As the coronavirus pandemic worsened in India, people have increasingly turned to online resources such as Twitter in their desperate search for hospital beds, oxygen cylinders and medication.

While this has exposed the divide between those who have smartphones and the majority in the country of 1.3 billion people who do not, it has also spurred scores of software engineers and hobby programmers like Thomas to help.

There are apps that help users search for only verified resources for medical supplies, and a handful of sites to help secure vaccinations slots, including getjab.in and findslot.in.

Developers have used the publicly available coding of the government CoWin platform to create websites that run automated searches on the official website, and post results every few minutes. When a slot opens up, users are alerted through an SMS, an e-mail, or a message on WhatsApp or Telegram.

Like Thomas, developer Shubhendu Sharma who set up findslot.in also started off just trying to help his family and friends to find vaccination slots.

Now, his site gets about 300,000 users from some 400 cities and towns across the country every day, he said.

"All I'm doing is providing an easy to use, fast and efficient search-the-slot tool," Sharma said.

Users agree: "Works like magic," tweeted Amit Sharma, who used the site to book an appointment.

But knowing how to write code or finding a website that can help find vaccine slots favours a small percentage of people, typically an English-speaking minority in urban centres.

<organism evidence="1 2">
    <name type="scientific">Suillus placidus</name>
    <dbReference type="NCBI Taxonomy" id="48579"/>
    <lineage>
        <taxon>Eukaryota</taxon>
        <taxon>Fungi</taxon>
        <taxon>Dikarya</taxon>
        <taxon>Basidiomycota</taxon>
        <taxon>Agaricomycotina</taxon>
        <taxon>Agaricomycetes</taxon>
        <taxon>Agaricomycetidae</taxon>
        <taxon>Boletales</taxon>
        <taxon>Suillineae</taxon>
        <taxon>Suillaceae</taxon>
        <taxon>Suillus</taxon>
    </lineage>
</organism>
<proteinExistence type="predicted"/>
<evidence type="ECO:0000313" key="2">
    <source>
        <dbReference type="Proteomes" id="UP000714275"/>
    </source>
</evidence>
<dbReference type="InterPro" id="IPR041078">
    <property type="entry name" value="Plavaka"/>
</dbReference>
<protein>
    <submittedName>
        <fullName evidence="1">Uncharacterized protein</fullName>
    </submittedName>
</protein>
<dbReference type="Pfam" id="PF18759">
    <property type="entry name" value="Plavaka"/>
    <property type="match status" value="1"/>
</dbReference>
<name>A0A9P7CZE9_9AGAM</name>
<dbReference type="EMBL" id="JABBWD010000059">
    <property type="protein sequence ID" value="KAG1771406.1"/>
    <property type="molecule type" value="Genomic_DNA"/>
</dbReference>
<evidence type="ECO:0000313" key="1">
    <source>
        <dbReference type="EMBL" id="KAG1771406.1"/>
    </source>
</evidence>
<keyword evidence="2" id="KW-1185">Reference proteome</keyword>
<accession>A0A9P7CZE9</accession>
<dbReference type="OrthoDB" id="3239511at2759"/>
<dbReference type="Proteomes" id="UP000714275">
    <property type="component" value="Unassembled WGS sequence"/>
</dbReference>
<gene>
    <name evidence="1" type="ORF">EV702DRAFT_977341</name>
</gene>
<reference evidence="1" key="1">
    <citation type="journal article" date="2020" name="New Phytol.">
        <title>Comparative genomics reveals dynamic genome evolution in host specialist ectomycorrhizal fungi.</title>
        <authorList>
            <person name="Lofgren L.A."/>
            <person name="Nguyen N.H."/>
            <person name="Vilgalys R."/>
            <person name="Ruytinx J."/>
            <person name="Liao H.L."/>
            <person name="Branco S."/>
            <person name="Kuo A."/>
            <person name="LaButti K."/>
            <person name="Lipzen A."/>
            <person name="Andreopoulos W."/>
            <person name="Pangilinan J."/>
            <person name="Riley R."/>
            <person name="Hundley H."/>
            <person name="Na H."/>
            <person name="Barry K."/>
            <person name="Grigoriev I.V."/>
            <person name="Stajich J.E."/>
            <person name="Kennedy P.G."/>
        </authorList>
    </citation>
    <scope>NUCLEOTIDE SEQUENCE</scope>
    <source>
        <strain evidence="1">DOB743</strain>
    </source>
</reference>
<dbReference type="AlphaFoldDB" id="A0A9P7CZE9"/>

"If you are 18+ and live in Bangalore, the only way to get vaccine appointments is to use Python scripts that ping CoWin's public API and set up notification alerts," Praveen Gopal Krishnan tweeted.

"The vaccination drive is now officially a hackathon," he said. "I know this is supposed to be funny but my larger point is about how tech can be exclusionary."

Despite being the world's biggest producer of vaccines, only about 10% of India's population has received at least one dose since the vaccination campaign began in January.

The government has said "millions of doses" will come soon, and that it will fast-track approval for some foreign shots.

In the meantime, Thomas is adding more towns to his website, and is confident that those who can navigate the site will help others who are unable to.

"Everyone I know has also helped to register older relatives, their drivers and cooks," he said.

"People across the country have been tweeting and messaging me to say they were able to book a slot thanks to me, and that has been very heartening and motivating."                             

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As COVID-19 vaccines launch, digital certificates seen deepening inequalities

(Reporting by Rina Chandran @rinachandran; Editing by Helen Popper. Please credit the Thomson Reuters Foundation, the charitable arm of Thomson Reuters, that covers the lives of people around the world who struggle to live freely or fairly. Visit http://news.trust.org)